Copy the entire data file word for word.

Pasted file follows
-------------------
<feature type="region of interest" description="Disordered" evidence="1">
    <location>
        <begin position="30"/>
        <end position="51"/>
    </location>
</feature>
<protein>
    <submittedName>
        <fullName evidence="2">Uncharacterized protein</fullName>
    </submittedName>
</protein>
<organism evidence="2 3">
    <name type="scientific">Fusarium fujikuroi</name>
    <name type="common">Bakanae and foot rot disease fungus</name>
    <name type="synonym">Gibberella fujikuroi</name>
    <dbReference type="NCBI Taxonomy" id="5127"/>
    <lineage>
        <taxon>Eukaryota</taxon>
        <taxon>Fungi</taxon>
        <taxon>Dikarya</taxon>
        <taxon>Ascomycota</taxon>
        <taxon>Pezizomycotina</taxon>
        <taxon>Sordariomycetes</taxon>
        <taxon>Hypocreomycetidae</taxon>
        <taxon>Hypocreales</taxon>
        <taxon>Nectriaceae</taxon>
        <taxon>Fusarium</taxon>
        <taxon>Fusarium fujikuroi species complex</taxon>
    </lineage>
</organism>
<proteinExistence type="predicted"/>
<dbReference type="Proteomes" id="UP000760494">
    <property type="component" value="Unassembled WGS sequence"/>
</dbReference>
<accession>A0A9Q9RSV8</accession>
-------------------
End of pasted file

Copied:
<feature type="region of interest" description="Disordered" evidence="1">
    <location>
        <begin position="30"/>
        <end position="51"/>
    </location>
</feature>
<protein>
    <submittedName>
        <fullName evidence="2">Uncharacterized protein</fullName>
    </submittedName>
</protein>
<organism evidence="2 3">
    <name type="scientific">Fusarium fujikuroi</name>
    <name type="common">Bakanae and foot rot disease fungus</name>
    <name type="synonym">Gibberella fujikuroi</name>
    <dbReference type="NCBI Taxonomy" id="5127"/>
    <lineage>
        <taxon>Eukaryota</taxon>
        <taxon>Fungi</taxon>
        <taxon>Dikarya</taxon>
        <taxon>Ascomycota</taxon>
        <taxon>Pezizomycotina</taxon>
        <taxon>Sordariomycetes</taxon>
        <taxon>Hypocreomycetidae</taxon>
        <taxon>Hypocreales</taxon>
        <taxon>Nectriaceae</taxon>
        <taxon>Fusarium</taxon>
        <taxon>Fusarium fujikuroi species complex</taxon>
    </lineage>
</organism>
<proteinExistence type="predicted"/>
<dbReference type="Proteomes" id="UP000760494">
    <property type="component" value="Unassembled WGS sequence"/>
</dbReference>
<accession>A0A9Q9RSV8</accession>